Some words seem to be overused, seemingly not having either a singular, uniform or clear definition. A word that has, over the past several years, achieved definitional confusion is “leadership.” Renowned leadership expert John Maxwell claims that leadership is, plain and simple, influence. Nothing more and nothing less. On one level this is true. However, in Appendix A to the first edition of his book A Practical Guide to Leadership for Lawyers, Herb Rubenstein documents 90 different brands of leadership, contained within 16 different categories.
Notwithstanding Maxwell’s simple definition, apparently leadership comes in many different types, shapes and sizes, each uniquely defined. One brand of leadership that is not only defined broadly by one’s influence over others but is specifically about providing followers with both support and encouragement to ensure the long-term succession and accomplishment of an organization, such as a law firm, is servant leadership.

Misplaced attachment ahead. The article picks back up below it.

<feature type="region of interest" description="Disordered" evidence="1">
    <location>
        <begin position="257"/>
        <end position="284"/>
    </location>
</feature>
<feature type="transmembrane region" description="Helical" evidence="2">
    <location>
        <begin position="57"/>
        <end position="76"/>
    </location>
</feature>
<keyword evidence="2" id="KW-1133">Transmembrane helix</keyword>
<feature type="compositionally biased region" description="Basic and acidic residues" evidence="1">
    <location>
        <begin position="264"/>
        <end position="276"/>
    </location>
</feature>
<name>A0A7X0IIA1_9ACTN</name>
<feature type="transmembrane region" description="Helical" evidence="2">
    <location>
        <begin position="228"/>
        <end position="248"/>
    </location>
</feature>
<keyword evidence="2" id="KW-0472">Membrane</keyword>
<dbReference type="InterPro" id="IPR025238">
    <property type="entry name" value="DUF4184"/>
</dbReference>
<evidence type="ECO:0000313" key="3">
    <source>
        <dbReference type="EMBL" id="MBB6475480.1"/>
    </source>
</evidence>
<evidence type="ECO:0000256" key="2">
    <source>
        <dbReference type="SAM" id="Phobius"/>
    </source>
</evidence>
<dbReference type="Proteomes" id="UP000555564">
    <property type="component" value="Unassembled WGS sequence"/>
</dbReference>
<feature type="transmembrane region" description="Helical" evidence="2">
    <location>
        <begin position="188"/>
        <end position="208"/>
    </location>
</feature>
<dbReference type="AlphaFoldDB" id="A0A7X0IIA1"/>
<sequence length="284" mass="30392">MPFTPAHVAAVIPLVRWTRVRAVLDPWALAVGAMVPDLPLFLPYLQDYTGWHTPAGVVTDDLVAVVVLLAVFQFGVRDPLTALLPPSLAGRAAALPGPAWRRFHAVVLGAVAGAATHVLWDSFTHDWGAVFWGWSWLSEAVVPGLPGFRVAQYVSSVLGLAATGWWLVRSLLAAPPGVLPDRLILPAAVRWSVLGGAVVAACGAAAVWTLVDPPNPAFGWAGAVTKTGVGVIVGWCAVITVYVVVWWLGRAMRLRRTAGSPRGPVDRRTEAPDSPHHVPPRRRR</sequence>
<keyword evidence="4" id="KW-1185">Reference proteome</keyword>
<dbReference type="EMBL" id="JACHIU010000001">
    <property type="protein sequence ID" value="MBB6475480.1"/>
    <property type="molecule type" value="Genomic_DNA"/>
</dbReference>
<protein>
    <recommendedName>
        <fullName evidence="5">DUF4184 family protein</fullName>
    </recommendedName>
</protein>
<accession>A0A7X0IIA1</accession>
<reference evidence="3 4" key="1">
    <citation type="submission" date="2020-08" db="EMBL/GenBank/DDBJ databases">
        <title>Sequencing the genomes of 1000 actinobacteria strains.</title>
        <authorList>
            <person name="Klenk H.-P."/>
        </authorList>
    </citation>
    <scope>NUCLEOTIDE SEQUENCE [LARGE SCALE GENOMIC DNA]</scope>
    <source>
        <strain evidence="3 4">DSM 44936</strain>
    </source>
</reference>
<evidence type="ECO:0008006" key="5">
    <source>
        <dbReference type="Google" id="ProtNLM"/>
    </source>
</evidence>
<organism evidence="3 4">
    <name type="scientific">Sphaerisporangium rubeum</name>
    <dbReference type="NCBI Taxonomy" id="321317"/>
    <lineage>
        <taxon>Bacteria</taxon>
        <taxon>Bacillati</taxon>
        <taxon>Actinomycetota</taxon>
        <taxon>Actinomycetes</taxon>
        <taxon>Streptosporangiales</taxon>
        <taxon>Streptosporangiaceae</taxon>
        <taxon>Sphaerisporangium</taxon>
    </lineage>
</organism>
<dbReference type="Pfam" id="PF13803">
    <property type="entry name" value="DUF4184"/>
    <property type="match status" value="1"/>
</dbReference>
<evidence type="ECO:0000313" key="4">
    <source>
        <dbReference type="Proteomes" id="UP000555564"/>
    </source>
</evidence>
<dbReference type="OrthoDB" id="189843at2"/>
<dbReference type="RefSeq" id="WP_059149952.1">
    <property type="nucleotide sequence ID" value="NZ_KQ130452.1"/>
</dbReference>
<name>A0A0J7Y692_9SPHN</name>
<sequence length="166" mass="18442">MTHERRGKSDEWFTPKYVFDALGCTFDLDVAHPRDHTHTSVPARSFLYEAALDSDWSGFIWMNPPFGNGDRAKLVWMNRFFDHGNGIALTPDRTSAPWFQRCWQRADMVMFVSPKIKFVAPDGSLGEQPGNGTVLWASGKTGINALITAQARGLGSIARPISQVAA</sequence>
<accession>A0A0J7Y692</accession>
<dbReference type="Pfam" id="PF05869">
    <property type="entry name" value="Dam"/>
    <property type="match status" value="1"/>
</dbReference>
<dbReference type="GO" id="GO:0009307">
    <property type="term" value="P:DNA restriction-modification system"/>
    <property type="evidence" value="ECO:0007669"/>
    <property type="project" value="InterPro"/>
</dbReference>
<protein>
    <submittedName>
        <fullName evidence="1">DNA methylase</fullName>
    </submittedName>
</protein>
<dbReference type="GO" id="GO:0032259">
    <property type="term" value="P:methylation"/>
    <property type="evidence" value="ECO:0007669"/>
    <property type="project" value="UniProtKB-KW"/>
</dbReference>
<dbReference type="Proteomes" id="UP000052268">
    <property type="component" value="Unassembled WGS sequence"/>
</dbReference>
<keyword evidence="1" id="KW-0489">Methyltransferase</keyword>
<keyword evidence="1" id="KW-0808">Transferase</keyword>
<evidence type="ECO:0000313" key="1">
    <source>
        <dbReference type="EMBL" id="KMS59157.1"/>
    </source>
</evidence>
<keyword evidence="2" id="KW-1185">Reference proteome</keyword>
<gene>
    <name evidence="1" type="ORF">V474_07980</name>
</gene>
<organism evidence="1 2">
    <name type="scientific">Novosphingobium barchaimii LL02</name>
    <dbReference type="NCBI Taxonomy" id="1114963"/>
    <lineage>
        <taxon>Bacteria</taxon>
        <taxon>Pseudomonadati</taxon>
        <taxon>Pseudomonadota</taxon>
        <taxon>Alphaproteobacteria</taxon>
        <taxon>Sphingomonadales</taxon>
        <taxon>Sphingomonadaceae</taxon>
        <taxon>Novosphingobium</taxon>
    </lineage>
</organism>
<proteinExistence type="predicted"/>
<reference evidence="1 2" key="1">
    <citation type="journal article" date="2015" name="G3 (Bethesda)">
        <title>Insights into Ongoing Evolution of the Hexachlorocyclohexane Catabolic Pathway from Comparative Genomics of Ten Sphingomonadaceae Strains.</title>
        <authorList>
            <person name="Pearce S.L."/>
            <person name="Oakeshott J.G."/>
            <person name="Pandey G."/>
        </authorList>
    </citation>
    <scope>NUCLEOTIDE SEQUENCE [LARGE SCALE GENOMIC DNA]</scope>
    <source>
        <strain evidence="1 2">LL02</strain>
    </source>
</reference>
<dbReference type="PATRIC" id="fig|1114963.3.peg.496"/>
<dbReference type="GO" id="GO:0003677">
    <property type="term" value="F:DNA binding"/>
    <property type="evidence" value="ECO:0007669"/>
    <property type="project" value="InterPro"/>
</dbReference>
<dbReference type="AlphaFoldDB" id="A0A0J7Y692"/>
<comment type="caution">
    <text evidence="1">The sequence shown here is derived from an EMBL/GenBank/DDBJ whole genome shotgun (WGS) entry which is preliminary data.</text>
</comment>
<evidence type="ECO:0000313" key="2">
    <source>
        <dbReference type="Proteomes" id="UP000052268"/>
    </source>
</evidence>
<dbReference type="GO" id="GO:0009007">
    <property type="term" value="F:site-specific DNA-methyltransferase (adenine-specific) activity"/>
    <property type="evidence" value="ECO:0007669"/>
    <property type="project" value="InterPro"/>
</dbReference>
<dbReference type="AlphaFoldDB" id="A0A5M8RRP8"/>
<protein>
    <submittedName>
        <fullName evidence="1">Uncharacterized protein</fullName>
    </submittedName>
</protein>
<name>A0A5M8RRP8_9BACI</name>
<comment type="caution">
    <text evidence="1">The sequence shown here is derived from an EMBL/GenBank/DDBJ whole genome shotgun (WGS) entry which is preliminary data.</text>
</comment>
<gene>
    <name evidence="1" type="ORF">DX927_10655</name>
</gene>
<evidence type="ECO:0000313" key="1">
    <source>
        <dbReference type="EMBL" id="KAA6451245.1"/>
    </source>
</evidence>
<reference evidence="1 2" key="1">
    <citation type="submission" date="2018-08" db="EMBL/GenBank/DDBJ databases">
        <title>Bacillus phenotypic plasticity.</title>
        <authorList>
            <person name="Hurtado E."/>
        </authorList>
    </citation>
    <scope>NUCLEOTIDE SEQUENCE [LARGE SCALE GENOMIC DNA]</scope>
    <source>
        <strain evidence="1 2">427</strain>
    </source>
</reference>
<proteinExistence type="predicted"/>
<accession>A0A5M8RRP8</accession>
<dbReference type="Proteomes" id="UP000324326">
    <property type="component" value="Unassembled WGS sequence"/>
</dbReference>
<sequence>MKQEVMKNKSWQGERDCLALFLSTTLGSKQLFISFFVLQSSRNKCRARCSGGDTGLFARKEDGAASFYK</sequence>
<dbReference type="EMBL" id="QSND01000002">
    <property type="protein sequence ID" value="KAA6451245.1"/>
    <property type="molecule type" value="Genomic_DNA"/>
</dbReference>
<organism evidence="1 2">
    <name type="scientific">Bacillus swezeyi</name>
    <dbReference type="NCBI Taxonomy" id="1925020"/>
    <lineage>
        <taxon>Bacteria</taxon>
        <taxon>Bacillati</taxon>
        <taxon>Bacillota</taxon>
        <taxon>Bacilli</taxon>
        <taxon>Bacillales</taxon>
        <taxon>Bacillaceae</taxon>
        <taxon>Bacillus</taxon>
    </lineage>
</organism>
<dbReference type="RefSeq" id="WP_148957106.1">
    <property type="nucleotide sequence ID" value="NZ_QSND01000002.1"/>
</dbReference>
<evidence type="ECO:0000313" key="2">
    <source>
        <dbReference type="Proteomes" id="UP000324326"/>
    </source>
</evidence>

Servant leadership is not just a different nametag for leadership. Neither is it just a life of service to others. It is a value incorporated into one’s life that leads to achievement of purpose. Where most leadership experts might, without focus on the motives or intentions, broadly define leadership as an influence process where thoughts and actions of others are directed toward an organizational purpose, servant leadership focuses on selfless service to those being led as a primary motive. Selflessness therefore becomes a prerequisite to influence. Most leaders, if asked whether they were leading primarily out of a desire to serve others, would likely answer yes. But are they ... really?